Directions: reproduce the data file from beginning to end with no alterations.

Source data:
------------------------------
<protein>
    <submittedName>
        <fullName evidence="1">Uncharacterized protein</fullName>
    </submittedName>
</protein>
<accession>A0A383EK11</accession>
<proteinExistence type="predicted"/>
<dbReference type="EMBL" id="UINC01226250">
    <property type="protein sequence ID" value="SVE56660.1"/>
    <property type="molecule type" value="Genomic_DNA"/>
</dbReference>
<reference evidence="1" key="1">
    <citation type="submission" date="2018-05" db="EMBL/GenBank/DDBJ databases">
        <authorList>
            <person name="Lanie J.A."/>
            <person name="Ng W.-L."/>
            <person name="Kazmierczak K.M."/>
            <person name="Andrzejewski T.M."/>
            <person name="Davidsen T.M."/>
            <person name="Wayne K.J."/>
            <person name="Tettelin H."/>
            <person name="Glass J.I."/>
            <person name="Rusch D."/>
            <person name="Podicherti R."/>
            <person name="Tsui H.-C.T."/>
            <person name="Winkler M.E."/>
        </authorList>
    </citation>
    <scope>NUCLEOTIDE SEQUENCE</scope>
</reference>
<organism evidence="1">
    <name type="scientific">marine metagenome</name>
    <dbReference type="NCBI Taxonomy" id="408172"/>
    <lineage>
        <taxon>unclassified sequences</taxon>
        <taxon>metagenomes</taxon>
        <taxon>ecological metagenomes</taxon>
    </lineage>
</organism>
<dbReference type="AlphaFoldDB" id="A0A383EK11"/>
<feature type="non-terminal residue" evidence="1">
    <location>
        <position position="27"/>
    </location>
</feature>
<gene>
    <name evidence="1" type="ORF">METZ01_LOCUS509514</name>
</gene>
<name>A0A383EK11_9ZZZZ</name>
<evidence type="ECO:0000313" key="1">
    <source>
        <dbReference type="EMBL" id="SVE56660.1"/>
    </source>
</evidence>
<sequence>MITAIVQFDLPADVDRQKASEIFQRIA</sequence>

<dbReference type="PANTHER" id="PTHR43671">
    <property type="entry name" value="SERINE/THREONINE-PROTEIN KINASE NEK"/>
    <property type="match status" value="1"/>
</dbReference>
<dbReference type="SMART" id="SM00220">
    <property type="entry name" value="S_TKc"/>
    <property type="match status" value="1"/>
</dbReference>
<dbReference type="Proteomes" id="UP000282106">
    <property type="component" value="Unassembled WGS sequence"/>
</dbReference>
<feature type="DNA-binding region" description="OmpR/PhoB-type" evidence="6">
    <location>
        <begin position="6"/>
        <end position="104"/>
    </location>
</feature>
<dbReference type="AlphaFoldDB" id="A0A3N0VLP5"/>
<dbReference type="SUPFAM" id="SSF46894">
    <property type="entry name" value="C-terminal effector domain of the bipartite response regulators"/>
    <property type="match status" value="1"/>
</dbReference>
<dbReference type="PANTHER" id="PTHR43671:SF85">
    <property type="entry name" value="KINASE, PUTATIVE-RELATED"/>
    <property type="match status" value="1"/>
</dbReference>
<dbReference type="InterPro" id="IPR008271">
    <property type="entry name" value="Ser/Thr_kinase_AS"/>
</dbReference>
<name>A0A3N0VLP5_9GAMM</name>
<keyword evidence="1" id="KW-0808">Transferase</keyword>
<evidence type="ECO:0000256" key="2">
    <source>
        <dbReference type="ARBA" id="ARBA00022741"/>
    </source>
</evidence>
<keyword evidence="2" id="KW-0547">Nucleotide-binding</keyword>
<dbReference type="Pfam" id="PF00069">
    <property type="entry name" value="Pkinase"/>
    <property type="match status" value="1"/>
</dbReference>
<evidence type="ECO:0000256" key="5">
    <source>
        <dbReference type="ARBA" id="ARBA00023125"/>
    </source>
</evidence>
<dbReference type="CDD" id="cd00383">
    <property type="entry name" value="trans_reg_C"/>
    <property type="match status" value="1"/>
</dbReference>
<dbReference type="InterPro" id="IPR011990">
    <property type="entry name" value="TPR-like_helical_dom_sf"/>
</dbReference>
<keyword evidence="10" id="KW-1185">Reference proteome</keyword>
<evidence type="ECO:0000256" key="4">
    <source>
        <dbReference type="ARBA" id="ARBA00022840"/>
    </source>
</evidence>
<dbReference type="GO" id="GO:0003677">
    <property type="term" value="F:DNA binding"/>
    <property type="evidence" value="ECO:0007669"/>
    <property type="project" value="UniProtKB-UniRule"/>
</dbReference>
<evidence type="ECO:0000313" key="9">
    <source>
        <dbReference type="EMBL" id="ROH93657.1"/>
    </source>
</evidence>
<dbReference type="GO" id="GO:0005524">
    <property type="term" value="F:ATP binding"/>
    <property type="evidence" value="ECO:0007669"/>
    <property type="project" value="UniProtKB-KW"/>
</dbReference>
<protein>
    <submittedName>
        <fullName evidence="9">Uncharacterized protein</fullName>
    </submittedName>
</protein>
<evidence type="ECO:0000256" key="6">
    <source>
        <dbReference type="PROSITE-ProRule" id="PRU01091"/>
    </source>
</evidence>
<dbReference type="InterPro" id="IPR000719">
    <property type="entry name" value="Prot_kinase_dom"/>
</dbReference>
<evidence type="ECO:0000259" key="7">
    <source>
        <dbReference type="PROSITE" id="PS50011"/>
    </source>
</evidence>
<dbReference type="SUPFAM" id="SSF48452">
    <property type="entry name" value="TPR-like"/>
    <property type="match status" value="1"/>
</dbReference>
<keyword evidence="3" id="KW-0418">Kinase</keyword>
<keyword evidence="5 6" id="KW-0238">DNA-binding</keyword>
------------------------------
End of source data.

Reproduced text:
<protein>
    <submittedName>
        <fullName evidence="1">Uncharacterized protein</fullName>
    </submittedName>
</protein>
<accession>A0A383EK11</accession>
<proteinExistence type="predicted"/>
<dbReference type="EMBL" id="UINC01226250">
    <property type="protein sequence ID" value="SVE56660.1"/>
    <property type="molecule type" value="Genomic_DNA"/>
</dbReference>
<reference evidence="1" key="1">
    <citation type="submission" date="2018-05" db="EMBL/GenBank/DDBJ databases">
        <authorList>
            <person name="Lanie J.A."/>
            <person name="Ng W.-L."/>
            <person name="Kazmierczak K.M."/>
            <person name="Andrzejewski T.M."/>
            <person name="Davidsen T.M."/>
            <person name="Wayne K.J."/>
            <person name="Tettelin H."/>
            <person name="Glass J.I."/>
            <person name="Rusch D."/>
            <person name="Podicherti R."/>
            <person name="Tsui H.-C.T."/>
            <person name="Winkler M.E."/>
        </authorList>
    </citation>
    <scope>NUCLEOTIDE SEQUENCE</scope>
</reference>
<organism evidence="1">
    <name type="scientific">marine metagenome</name>
    <dbReference type="NCBI Taxonomy" id="408172"/>
    <lineage>
        <taxon>unclassified sequences</taxon>
        <taxon>metagenomes</taxon>
        <taxon>ecological metagenomes</taxon>
    </lineage>
</organism>
<dbReference type="AlphaFoldDB" id="A0A383EK11"/>
<feature type="non-terminal residue" evidence="1">
    <location>
        <position position="27"/>
    </location>
</feature>
<gene>
    <name evidence="1" type="ORF">METZ01_LOCUS509514</name>
</gene>
<name>A0A383EK11_9ZZZZ</name>
<evidence type="ECO:0000313" key="1">
    <source>
        <dbReference type="EMBL" id="SVE56660.1"/>
    </source>
</evidence>
<sequence>MITAIVQFDLPADVDRQKASEIFQRIA</sequence>

<dbReference type="PANTHER" id="PTHR43671">
    <property type="entry name" value="SERINE/THREONINE-PROTEIN KINASE NEK"/>
    <property type="match status" value="1"/>
</dbReference>
<dbReference type="SMART" id="SM00220">
    <property type="entry name" value="S_TKc"/>
    <property type="match status" value="1"/>
</dbReference>
<dbReference type="Proteomes" id="UP000282106">
    <property type="component" value="Unassembled WGS sequence"/>
</dbReference>
<feature type="DNA-binding region" description="OmpR/PhoB-type" evidence="6">
    <location>
        <begin position="6"/>
        <end position="104"/>
    </location>
</feature>
<dbReference type="AlphaFoldDB" id="A0A3N0VLP5"/>
<dbReference type="SUPFAM" id="SSF46894">
    <property type="entry name" value="C-terminal effector domain of the bipartite response regulators"/>
    <property type="match status" value="1"/>
</dbReference>
<dbReference type="PANTHER" id="PTHR43671:SF85">
    <property type="entry name" value="KINASE, PUTATIVE-RELATED"/>
    <property type="match status" value="1"/>
</dbReference>
<dbReference type="InterPro" id="IPR008271">
    <property type="entry name" value="Ser/Thr_kinase_AS"/>
</dbReference>
<name>A0A3N0VLP5_9GAMM</name>
<keyword evidence="1" id="KW-0808">Transferase</keyword>
<evidence type="ECO:0000256" key="2">
    <source>
        <dbReference type="ARBA" id="ARBA00022741"/>
    </source>
</evidence>
<keyword evidence="2" id="KW-0547">Nucleotide-binding</keyword>
<dbReference type="Pfam" id="PF00069">
    <property type="entry name" value="Pkinase"/>
    <property type="match status" value="1"/>
</dbReference>
<evidence type="ECO:0000256" key="5">
    <source>
        <dbReference type="ARBA" id="ARBA00023125"/>
    </source>
</evidence>
<dbReference type="CDD" id="cd00383">
    <property type="entry name" value="trans_reg_C"/>
    <property type="match status" value="1"/>
</dbReference>
<dbReference type="InterPro" id="IPR011990">
    <property type="entry name" value="TPR-like_helical_dom_sf"/>
</dbReference>
<keyword evidence="10" id="KW-1185">Reference proteome</keyword>
<evidence type="ECO:0000256" key="4">
    <source>
        <dbReference type="ARBA" id="ARBA00022840"/>
    </source>
</evidence>
<dbReference type="GO" id="GO:0003677">
    <property type="term" value="F:DNA binding"/>
    <property type="evidence" value="ECO:0007669"/>
    <property type="project" value="UniProtKB-UniRule"/>
</dbReference>
<evidence type="ECO:0000313" key="9">
    <source>
        <dbReference type="EMBL" id="ROH93657.1"/>
    </source>
</evidence>
<dbReference type="GO" id="GO:0005524">
    <property type="term" value="F:ATP binding"/>
    <property type="evidence" value="ECO:0007669"/>
    <property type="project" value="UniProtKB-KW"/>
</dbReference>
<protein>
    <submittedName>
        <fullName evidence="9">Uncharacterized protein</fullName>
    </submittedName>
</protein>
<evidence type="ECO:0000256" key="6">
    <source>
        <dbReference type="PROSITE-ProRule" id="PRU01091"/>
    </source>
</evidence>
<dbReference type="InterPro" id="IPR000719">
    <property type="entry name" value="Prot_kinase_dom"/>
</dbReference>
<evidence type="ECO:0000259" key="7">
    <source>
        <dbReference type="PROSITE" id="PS50011"/>
    </source>
</evidence>
<dbReference type="SUPFAM" id="SSF48452">
    <property type="entry name" value="TPR-like"/>
    <property type="match status" value="1"/>
</dbReference>
<keyword evidence="3" id="KW-0418">Kinase</keyword>
<keyword evidence="5 6" id="KW-0238">DNA-binding</keyword>